- When the indicator light is Blue, press the button to adjust the brightness for the current lighting mode (5 brightness levels).
- In any mode, long-pressing the button for five seconds will restore the default settings – indicator light will be Green, lighting mode will be Rainbow, and speed/brightness will return to their default setting.
Now, we’ll go through a mock installation to show all the steps involved when mounting the Mugen 5 ARGB. The first step is to mount the backplate onto the motherboard with four thumbscrews. You’ll need access to both sides of the motherboard simultaneously to hold the backplate in place while securing the thumbscrews. They can then be tightened down with the included screwdriver.
Once the backplate has been installed, the cross braces are secured with four screws and the included screwdriver.
The next step is to apply thermal paste to the CPU, and Scythe kindly includes a tube of paste for those who may not have any. I personally use the “dot” method of applying thermal paste by using a blob of paste the size of a small pea or so in the center of the CPU and let the pressure of the heatsink spread the paste across the CPU. Once the paste is applied, we can mount the Mugen 5 ARGB by using the screwdriver and alternating between screws every few turns to apply pressure as evenly as possible until the heatsink is securely mounted.
Test Setup & Methodology
|CPU||Intel i7 8700K @ 4.7 GHz, 1.125+ V|
|Motherboard||ASUS ROG Strix Z370-F Gaming|
|RAM||2 x 8 GB G.Skill TridentZ DDR4-3200 15-15-15-35|
|GPU||EVGA RTX 2060 XC ULTRA|
|Storage||Intel SSD 660p Series 1 TB M.2 NVMe|
|PSU||Seasonic X-750 Gold|
|Fluke 52 II Dual Input Thermometer|
|Tenma Sound Level Meter|
All testing was performed on an open test bench, which minimizes ambient temperature and gives a “worst case” scenario for sound level.
Cooling performance was tested as follows:
- Disabled all BIOS settings that cause the CPU clock speed and/or Vcore to fluctuate (although there was still some Vcore fluctuation under load).
- Ambient temperature was measured with a Fluke 52 II at ~1 inch from the intake fan(s). Then, subtracted from the recorded temperatures to get ΔT.
- Varied Vcore (in BIOS) from 1.125 V to 1.375 V in 0.050 V increments to increase heat. Stopped increasing Vcore once a core reached ~100 °C.
- 20-pass 2048 MB RAM LinX runs at each Vcore interval were used to load the CPU.
- CoreTemp was used to record minimum and maximum core temperatures.
Sound level in dBA was measured 10 cm from the intake fan with the fan speed set to 100%. Then, the sound level was estimated for other distances using the following formula:
L2 = L1 – 20 * log10(r2/r1)
- L2 = dBA @ desired distance
- L1 = dBA @ reference distance
- r1 = reference distance
- r2 = desired distance
Why estimate sound level instead of measuring at further distances? It’s because the meter I’m using is most accurate between 40-130 dBA, so I needed to measure really close to the source to make sure my readings were within that range to get the most accurate measurements.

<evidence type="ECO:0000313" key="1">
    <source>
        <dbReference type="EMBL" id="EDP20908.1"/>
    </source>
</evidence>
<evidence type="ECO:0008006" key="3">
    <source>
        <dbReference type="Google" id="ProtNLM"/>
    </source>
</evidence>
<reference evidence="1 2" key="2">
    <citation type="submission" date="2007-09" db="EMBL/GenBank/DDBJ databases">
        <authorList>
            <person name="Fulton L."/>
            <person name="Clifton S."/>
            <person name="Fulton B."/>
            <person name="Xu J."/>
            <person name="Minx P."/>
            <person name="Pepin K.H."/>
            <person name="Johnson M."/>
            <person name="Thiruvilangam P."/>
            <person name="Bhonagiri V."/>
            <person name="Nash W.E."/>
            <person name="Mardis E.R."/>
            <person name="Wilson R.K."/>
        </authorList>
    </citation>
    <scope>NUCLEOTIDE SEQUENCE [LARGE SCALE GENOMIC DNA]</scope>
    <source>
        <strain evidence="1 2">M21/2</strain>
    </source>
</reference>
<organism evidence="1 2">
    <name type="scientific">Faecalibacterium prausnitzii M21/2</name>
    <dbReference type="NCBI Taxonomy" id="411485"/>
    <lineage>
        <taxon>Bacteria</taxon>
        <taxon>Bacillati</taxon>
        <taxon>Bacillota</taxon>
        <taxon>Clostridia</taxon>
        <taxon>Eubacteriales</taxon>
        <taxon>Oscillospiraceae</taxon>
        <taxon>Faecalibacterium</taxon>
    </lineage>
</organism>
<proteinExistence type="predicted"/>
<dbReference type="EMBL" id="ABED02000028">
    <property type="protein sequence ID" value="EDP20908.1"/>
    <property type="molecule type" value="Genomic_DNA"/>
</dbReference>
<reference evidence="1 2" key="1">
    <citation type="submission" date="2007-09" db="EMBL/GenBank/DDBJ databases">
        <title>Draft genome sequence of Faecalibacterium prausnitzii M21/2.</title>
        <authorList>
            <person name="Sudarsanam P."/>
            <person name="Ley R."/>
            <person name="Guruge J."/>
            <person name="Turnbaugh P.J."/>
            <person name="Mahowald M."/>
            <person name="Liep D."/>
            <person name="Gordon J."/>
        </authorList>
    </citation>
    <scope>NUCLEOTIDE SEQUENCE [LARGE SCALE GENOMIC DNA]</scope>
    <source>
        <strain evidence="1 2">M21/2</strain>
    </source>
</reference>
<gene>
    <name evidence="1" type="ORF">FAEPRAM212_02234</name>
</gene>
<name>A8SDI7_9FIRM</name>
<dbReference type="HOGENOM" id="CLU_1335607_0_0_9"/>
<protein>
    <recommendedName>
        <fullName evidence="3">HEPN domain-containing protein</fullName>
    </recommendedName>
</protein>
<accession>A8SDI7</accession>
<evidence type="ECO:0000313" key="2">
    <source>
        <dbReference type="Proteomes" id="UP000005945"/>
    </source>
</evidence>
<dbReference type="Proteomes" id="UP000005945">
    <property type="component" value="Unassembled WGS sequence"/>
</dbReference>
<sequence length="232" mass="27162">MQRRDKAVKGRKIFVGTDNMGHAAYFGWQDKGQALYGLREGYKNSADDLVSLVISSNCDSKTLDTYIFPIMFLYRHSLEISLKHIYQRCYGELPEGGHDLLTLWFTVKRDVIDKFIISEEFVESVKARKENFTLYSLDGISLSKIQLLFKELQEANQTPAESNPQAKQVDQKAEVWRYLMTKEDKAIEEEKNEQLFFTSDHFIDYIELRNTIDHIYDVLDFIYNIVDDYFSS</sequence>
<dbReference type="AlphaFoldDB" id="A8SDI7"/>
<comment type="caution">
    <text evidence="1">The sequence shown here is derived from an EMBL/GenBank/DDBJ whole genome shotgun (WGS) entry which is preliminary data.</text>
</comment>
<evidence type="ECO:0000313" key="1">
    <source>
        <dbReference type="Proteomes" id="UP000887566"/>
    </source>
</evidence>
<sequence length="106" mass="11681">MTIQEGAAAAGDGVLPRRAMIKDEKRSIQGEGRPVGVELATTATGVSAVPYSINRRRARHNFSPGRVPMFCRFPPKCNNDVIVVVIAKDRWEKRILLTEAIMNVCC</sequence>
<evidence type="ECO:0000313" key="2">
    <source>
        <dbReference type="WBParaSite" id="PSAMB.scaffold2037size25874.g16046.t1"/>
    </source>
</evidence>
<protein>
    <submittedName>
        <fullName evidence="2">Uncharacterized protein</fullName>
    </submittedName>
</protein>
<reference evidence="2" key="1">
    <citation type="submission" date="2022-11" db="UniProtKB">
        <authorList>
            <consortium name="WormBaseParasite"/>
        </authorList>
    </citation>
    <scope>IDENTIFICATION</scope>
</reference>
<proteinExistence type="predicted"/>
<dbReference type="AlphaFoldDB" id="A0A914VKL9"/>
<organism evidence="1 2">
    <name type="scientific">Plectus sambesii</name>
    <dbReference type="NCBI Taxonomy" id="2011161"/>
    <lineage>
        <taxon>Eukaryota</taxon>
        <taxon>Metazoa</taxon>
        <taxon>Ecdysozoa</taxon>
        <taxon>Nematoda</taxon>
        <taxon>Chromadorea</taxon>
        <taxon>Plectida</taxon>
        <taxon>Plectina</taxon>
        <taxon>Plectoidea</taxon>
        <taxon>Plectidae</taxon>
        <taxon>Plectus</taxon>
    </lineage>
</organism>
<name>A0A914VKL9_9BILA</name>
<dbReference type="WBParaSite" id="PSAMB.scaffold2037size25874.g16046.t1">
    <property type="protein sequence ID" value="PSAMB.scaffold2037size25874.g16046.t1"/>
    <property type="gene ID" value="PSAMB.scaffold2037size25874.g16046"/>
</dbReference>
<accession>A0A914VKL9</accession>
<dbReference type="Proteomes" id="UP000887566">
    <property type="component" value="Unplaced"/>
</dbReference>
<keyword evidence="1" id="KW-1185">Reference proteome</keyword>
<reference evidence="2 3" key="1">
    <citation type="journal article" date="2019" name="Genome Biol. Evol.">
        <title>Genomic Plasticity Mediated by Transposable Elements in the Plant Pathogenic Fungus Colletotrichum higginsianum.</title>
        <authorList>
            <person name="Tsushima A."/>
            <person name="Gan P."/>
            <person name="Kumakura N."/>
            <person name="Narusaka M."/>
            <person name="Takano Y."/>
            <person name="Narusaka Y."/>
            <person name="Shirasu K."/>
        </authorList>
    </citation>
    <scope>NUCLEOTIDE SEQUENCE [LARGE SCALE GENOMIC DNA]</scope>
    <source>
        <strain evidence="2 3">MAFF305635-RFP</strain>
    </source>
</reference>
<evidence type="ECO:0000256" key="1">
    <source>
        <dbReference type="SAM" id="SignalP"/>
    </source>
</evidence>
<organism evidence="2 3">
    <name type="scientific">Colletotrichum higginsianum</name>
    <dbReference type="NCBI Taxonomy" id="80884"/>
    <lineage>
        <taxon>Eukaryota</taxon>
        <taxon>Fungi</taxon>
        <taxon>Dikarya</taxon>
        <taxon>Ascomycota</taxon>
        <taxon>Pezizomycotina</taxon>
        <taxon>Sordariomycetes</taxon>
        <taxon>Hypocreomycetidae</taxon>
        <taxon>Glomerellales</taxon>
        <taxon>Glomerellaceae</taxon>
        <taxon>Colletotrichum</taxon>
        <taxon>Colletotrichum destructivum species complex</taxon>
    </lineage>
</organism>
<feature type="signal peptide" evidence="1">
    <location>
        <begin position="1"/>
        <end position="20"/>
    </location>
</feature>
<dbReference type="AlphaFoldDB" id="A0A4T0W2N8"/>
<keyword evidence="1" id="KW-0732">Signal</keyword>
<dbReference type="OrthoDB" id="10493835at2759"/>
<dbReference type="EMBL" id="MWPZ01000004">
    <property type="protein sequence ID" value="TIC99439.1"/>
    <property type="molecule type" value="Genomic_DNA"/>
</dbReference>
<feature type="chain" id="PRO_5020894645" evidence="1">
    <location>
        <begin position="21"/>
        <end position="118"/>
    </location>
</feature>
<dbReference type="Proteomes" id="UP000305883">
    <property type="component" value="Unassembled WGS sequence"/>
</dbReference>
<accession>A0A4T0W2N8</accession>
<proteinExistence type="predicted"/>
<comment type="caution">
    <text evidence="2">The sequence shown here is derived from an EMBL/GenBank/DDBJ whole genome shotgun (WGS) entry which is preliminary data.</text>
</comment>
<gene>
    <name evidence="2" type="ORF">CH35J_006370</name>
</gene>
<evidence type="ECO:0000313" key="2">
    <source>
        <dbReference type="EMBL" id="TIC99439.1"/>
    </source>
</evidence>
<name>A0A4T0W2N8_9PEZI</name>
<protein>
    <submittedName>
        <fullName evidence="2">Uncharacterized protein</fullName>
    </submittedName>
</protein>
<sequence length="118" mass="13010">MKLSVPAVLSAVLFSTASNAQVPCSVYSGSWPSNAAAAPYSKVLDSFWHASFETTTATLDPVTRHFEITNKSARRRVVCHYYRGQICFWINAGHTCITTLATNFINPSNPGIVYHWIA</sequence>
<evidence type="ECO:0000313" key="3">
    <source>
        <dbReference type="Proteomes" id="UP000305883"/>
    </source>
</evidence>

Performance of the Mugen 5 ARGB is as expected, in the range with the other heatsinks. Looking at the middle-of-the-road Vcore (1.225 V), all of the single-tower heatsinks have virtually identical performance. Then, as the voltage is increased, the Mugen 5 ARGB separates from the rest of the heatsinks leaving it and the Venomous X as the best single-tower heatsinks. Of course, the dual-tower coolers, FUMA and NH-D14, have some separation in the form of allowing more heat before the CPU throttles. The liquid coolers easily outperform the heatsinks as seen by even more separation.
The Mugen 5 ARGB has an average performance in noise level, which contrasts the low noise level of the standard Mugen 5 Rev. B. The reason behind this discrepancy is definitely the two Kaze Flex ARGB fans. The Mugen 5 ARGB uses two fans instead of one, and the max speed of those fans is higher than the Mugen 5 Rev. B fan.
Scythe’s Mugen 5 ARGB is a great looking cooler with a bare metal aesthetic combined with ARGB on the top cover and fans. This means the cooler can be adjusted to match your build’s theme throughout its life and component changes.
Some features of the Mugen 5 ARGB that I can appreciate are (1) the long screwdriver for installation so the customer doesn’t have to worry about that after purchase, (2) the ARGB control box can be connected to the reset switch for lighting adjustment without having to open up the case, and (3) the ARGB top cover makes it easier to appreciate the lighting modes through a side window.
The included Kaze Flex ARGB fans run at a higher RPM (1,500) than the standard Kaze Flex (1,200) fan used with the Mugen 5 non-ARGB. The higher speed combined with a push-pull fan configuration resulted in a noticeable noise increase, but also a noticeable temp drop during higher heat loads. These fans also kept the rubber corners to help prevent any additional noise that could be caused by vibrations.
Performance-wise, the Mugen 5 ARGB falls closely in line with its brother, the Mugen 5 Rev. B, which was to be expected since the only change that would affect performance is using two higher-speed fans. The effect of that change can be seen in the graph where the plots for the Mugen 5 and Mugen 5 ARGB start and continue to diverge as the heat load is increased. At one point there is a 5C difference between the two, though the average is smaller.
The Mugen 5 ARGB has an MSRP of $79.99, which is $30 more than the standard Mugen 5 Rev. B. That $30 extra goes toward supplying two upgraded fans (higher speed and ARGB), adding an ARGB top cover, and including an innovative ARGB control box. For the price, there are three better air coolers in my testbed: the Noctua NH-D14 ($80), Scythe’s FUMA Rev. B ($42), and Thermalright’s Venomous X (discontinued) all perform either same or better for equal or less money. So, what you get is a $30 premium for ARGB and a performance boost over the original Mugen 5 Rev. B.
– Matt T. Green (MattNo5ss)